He pointedly scolded Brazilian bishops and clergy, saying that one reason millions of Brazilians – still the most Catholic nation in the world – have left the church for Pentecostal and Christian evangelical movements is that the clergy had not left the comfort of their rectories and gone out among the people enough. They had not reached out to those on society’s margins following Jesus’ example.

Insights into Francis

On his first international trip since his election nearly five months ago, Francis showed himself as the product of 67 years of living on a continent where the poor get poorer and the very rich get richer. It is the continent where liberation theology calls on Christians to reach out to the poor as Jesus did. While rejecting the Marxist segments of liberation theology that alarmed John Paul, Francis puts his focus on the Gospel aspects of the teaching. He has lived simply among Argentina’s poor even as archbishop. He called himself still a "street bishop."

Francis also is a sports fan. As he moved around Rio, scores of WYD participants tossed him shirts and scarves marked with logos and colors of the pope's lifelong favorite soccer team, Buenos Aires' San Lorenzo.

Francis’ affinity for sports is like John Paul II who in 1999 excited Midwestern youth in what’s now the Savvis Center when he lifted a hockey stick into the air then swung it.  

Saturday night Francis challenged the young adults on the beach just miles from where the next World Cup will be played. He said that Jesus was asking them to “play on his team.”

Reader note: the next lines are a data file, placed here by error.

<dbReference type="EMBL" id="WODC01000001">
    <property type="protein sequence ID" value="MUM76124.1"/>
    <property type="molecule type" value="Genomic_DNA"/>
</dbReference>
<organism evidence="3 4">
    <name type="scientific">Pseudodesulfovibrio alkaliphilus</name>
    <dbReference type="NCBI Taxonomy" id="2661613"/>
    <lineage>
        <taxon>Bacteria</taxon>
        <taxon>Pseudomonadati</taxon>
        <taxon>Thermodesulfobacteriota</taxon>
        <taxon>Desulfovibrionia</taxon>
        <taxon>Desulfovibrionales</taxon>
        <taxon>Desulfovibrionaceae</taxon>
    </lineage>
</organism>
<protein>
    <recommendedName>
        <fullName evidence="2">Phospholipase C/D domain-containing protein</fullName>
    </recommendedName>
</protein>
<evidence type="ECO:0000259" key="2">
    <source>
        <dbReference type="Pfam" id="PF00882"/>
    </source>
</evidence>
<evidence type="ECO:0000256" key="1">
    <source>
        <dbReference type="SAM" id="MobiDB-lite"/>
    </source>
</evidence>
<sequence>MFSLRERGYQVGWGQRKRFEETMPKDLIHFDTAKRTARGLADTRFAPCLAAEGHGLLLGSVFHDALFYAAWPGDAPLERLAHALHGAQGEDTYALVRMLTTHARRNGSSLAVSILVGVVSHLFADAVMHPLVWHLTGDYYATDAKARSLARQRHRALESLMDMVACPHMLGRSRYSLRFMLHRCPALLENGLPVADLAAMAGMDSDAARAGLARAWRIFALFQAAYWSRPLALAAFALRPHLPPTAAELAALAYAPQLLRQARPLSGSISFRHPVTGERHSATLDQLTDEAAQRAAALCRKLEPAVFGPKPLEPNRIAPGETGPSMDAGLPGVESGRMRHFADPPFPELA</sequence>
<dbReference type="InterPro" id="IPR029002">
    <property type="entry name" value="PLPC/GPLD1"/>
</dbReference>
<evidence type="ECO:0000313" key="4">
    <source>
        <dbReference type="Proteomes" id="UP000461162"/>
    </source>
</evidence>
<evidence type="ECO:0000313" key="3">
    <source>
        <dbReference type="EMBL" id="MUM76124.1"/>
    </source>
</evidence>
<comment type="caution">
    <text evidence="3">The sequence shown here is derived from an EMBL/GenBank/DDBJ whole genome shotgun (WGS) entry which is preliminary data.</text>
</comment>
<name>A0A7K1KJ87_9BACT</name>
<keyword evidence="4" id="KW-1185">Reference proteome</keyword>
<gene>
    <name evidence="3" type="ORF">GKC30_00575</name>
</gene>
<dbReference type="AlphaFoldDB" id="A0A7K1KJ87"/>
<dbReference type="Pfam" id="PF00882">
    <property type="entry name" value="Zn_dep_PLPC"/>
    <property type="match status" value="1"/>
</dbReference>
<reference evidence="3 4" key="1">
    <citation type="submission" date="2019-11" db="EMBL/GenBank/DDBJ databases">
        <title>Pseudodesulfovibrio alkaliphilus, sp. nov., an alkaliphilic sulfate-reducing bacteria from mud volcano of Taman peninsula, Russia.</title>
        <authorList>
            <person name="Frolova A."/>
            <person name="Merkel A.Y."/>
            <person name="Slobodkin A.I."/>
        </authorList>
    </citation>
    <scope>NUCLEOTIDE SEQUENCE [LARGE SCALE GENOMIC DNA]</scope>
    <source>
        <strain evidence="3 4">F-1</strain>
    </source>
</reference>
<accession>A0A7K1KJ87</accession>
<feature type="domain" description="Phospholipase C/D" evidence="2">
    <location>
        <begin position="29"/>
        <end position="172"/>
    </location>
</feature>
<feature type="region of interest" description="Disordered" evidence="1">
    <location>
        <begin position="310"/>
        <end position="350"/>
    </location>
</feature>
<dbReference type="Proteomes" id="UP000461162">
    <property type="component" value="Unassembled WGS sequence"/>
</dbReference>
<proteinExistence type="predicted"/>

“I think that most of you love sports! Here in Brazil, as in other countries, football is a national passion. Now, what do players do when they are asked to join a team? They have to train, and to train a lot! The same is true of our lives as the Lord’s disciples.

“Dear friends, never forget that you are Christ’s athletes!" Francis said. “You are called to build a more beautiful Church and a better world. Jesus offers us something bigger than the World Cup.

“He offers us the possibility of a fulfilled and fruitful life; he also offers us a future with him, an endless future, eternal life. But he asks us to train, to get in shape, so that we can face every situation in life undaunted, bearing witness to our faith.”

He told them that to get in shape they needed talk to Jesus, their guide “by prayer, which is our daily conversation with God.”

Mike Nightingale, 17, of Ballwin said hearing the pope relate to ordinary things like sports was inspiring.

“You see pictures of the pope but to really see him in person, see how humble he is, how calm he is, how really devoted he is to what he does is just an amazing thing in my book,” Nightingale said. To earn money for the trip, the teen worked two jobs and volunteered at a rummage sale his parish had. “I’d work four jobs to do this again,” Nightingale said.